UK Moves To Give Electronic Cigarettes to Pharmaceutical Industry

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The Medicines and Healthcare products Regulatory Agency (MHRA) in the United Kingdom has opened up the discussion about making all non tobacco nicotine products, including electronic cigarettes, a pharmaceutical. Specifically they are looking to make manufacturers of these nicotine products apply for a medicines Marketing Authorisation (MA) before marketing the products in the UK.

Obtaining the Marketing Authorisation (US: Authorization) from the MHRA in the UK is “generally submitted by the pharmaceutical industry, but anyone with the necessary supporting data may apply for a licence.” according to the MHRA website. It goes on to state, “The life cycle of a new medicine begins with discovery and laboratory studies carried out by the pharmaceutical company.”

It is pretty clear that forcing the electronic cigarette containing nicotine……who’s effects are well known, into this regulatory framework is no less than handing the pharmaceutical companies a new product to have a monopoly over. We at INSTEAD Electronic Cigarettes are against handing this industry over to the pharmaceutical industry.

So why is pharmaceutical control over the electronic cigarette a bad thing? Here’s why:

1) Giving any company or group of companies a monopoly is bad for the public. It means less options, higher cost to the consumer, and less recourse when consumer issues arise.

2) Not allowing electronic cigarettes to fairly compete with tobacco cigarettes means more people smoking and less people vaping. As a pharmaceutical, the electronic cigarette could be prescription only and even more likely to only be sold in pharmacies while tobacco is sold in many high traffic areas.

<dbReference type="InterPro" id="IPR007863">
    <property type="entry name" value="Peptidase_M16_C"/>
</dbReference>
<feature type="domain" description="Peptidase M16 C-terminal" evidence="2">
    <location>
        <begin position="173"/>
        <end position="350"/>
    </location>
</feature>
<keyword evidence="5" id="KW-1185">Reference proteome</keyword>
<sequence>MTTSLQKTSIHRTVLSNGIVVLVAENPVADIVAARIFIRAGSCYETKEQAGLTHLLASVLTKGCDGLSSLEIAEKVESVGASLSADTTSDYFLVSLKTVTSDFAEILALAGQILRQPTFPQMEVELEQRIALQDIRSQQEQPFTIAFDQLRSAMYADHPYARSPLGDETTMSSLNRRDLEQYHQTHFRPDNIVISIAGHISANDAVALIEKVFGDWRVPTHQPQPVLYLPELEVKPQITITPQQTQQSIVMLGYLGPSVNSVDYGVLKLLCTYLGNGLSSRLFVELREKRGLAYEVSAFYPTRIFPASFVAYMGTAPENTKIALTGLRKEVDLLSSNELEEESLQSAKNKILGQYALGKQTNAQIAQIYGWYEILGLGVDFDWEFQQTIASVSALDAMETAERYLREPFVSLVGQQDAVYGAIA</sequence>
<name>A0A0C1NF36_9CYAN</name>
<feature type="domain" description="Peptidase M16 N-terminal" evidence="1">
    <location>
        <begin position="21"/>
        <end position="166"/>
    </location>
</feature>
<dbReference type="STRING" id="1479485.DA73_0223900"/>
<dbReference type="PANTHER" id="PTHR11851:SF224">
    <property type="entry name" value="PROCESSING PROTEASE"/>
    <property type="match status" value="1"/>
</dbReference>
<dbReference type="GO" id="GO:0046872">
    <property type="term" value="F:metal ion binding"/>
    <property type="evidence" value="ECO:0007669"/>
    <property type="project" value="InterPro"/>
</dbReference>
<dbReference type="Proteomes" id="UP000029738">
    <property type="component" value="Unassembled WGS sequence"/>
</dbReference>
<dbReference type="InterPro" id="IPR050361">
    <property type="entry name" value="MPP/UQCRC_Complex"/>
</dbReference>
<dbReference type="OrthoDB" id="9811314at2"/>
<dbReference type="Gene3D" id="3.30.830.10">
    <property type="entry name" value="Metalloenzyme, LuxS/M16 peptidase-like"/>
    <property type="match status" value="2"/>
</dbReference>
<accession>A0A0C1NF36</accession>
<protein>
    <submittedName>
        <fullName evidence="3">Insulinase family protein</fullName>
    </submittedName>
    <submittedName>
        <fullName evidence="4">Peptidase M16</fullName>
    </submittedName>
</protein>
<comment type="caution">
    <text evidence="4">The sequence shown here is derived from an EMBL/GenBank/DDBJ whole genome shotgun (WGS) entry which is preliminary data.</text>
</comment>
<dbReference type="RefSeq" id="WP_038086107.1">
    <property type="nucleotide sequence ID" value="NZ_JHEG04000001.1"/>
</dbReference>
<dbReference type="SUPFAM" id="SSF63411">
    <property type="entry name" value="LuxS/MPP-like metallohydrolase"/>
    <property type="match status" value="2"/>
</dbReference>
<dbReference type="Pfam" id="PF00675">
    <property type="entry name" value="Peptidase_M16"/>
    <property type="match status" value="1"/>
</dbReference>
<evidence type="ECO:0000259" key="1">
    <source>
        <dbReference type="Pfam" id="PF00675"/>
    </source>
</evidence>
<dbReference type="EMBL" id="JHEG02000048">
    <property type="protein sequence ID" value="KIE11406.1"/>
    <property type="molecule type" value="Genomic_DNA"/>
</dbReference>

Even Philip Morris knows that making electronic cigarettes a pharmaceutical is good for them. They submitted “ Philip Morris Limited’s Reponse to the Department of Health’s Consulation on the Future of Tobacco Control” in September of 2008 and on page 46 they state, ‘…pharmaceutical regulation appears to be the only viable option for them [electronic cigarettes] today. The DH suggests, however, that such products would only be regulated as a medicinal product if sold with claims that the product “will help people quit smoking… However, if no such claims are made explicitly in the packaging or marketing, these products remain largely unregulated.” This is unacceptable.’ Of course this is unacceptable to the largest tobacco company in the world. Here is a product that directly competes with their product. Regulation is the best friend of big business….it keeps out competition. We should mention that PM also mentions the possibility of relaxing the pharmaceutical regulatory framework to accommodate tobacco harm reduction or create a new framework that encompasses both tobacco and reduced harm nicotine products. It’s too bad that they obviously didn’t push too hard for these ideas.

3) Since the electronic cigarette would now be a medicine, it would need to treat something. This is against what we have found; smokers like smoking. They just want to do it, recreationally, with the least possible risk. Marketing the electronic cigarette as a way to “quit smoking” and possibly even placing a stop usage date on it would undermine it’s ability to move people who enjoy smoking over to vaping. Giving the impression that electronic cigarettes gets people off of nicotine is misleading and could result in smokers continuing to smoke rather than trying an alternative.

We recommend all e-smokers in the UK ask for either a separate regulatory framework for this unique product or the creation of a subcategory as a reduced harm tobacco product. The bottom line is that if tobacco cigarettes, which are known to be deadly, are allowed to be freely sold on the market, then so should smoking alternatives such as the electronic cigarette.

 


Post time: Aug-24-2016

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